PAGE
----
A remote seller’s in-state visits in Washington created substantial nexus for sales and use tax purposes in the state. A representative of the seller – who sells sports uniforms and equipment to customers – visited Washington two to three times a year for “sizing nights,” at which members of local sports teams or clubs could determine their correct uniform size. The representative did not take orders, solicit business, or make sales at these events. When the seller’s representative would visit a team for a sizing night, a decision has already been made to purchase uniforms from the seller.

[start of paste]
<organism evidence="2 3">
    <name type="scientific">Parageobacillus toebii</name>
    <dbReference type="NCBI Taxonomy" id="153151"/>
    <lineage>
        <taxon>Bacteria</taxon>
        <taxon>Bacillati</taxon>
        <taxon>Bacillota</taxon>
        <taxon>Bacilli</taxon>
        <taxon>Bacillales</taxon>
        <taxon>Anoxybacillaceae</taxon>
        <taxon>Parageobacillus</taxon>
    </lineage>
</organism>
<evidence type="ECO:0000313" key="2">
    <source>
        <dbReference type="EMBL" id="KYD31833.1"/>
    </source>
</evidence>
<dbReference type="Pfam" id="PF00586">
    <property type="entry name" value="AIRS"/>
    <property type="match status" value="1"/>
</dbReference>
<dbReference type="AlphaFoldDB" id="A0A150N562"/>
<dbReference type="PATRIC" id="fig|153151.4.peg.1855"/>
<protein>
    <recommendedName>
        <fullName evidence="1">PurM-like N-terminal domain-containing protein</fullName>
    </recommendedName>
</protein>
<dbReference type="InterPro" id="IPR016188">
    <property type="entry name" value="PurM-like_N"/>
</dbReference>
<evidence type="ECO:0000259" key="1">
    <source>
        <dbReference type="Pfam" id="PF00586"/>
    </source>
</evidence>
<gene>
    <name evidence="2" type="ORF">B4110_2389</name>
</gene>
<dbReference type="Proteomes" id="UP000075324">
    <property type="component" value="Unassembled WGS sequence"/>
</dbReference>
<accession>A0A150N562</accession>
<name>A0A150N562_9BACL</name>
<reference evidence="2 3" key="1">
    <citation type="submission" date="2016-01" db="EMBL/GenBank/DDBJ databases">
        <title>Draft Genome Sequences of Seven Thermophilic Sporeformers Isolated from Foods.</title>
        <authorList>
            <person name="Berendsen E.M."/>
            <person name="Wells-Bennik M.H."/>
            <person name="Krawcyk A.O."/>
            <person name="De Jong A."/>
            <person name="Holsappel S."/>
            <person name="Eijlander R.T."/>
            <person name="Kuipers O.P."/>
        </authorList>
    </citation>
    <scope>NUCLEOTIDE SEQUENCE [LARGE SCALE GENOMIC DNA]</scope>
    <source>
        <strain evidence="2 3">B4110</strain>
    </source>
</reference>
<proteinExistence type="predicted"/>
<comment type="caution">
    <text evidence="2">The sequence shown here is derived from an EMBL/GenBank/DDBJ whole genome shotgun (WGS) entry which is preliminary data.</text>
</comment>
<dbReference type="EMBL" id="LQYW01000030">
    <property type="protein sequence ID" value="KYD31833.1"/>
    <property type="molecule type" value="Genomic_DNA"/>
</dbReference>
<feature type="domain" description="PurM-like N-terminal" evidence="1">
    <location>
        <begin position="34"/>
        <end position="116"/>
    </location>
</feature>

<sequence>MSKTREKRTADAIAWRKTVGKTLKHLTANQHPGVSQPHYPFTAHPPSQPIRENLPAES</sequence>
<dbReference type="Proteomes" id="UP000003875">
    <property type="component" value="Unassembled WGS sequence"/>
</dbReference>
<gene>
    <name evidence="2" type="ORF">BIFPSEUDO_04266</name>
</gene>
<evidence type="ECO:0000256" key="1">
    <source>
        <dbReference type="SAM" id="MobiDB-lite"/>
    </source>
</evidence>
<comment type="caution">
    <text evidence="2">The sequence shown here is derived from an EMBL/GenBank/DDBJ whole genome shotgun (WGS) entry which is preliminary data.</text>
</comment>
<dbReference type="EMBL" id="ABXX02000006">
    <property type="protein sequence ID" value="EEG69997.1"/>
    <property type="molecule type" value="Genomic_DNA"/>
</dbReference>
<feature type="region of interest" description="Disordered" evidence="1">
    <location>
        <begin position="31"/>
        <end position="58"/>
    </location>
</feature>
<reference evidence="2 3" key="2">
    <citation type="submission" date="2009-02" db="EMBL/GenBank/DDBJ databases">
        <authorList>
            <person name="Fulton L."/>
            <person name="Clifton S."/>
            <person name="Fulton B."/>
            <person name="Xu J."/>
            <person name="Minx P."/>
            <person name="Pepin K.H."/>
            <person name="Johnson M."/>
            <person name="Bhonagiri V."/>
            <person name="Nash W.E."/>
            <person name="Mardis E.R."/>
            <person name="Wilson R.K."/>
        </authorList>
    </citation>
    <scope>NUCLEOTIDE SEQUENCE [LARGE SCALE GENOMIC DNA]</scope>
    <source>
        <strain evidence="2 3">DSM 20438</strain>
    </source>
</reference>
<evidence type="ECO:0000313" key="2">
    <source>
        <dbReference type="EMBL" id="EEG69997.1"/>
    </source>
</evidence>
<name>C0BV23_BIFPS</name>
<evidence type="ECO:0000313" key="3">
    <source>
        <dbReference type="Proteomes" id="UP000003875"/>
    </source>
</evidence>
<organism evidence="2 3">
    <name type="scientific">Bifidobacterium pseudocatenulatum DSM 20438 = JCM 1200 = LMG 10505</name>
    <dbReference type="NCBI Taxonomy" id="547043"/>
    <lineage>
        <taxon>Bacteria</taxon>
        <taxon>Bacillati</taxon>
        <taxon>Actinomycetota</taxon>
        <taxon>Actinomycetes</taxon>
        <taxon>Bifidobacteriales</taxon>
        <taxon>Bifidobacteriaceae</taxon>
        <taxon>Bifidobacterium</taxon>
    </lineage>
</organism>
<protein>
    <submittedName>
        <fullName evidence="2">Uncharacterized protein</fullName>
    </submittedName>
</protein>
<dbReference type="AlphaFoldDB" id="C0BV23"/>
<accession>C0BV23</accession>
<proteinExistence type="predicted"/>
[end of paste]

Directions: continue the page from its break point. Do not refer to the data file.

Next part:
Washington’s standard for determining whether nexus exists is whether an activity is “significantly associated with establishing or maintaining a market within this state.” The representative’s activity was of value to the seller and its customers. The “sizing nights” contributed to the seller’s ability to maintain a market for its products in Washington, thereby establishing nexus for the seller in Washington.
The seller argued that not all of its Washington sales should be taxed and that sales related to “sizing nights” should be disassociated from its other sales in the state. In response, the Washington Department of Revenue stated that “In general, nexus for one sale is nexus for all sales.” The seller failed to show a lack of connection between its nexus creating activities and the sales it seeks to dissociate. (Determination No. 17-0229, Washington Department of Revenue, February 1, 2019)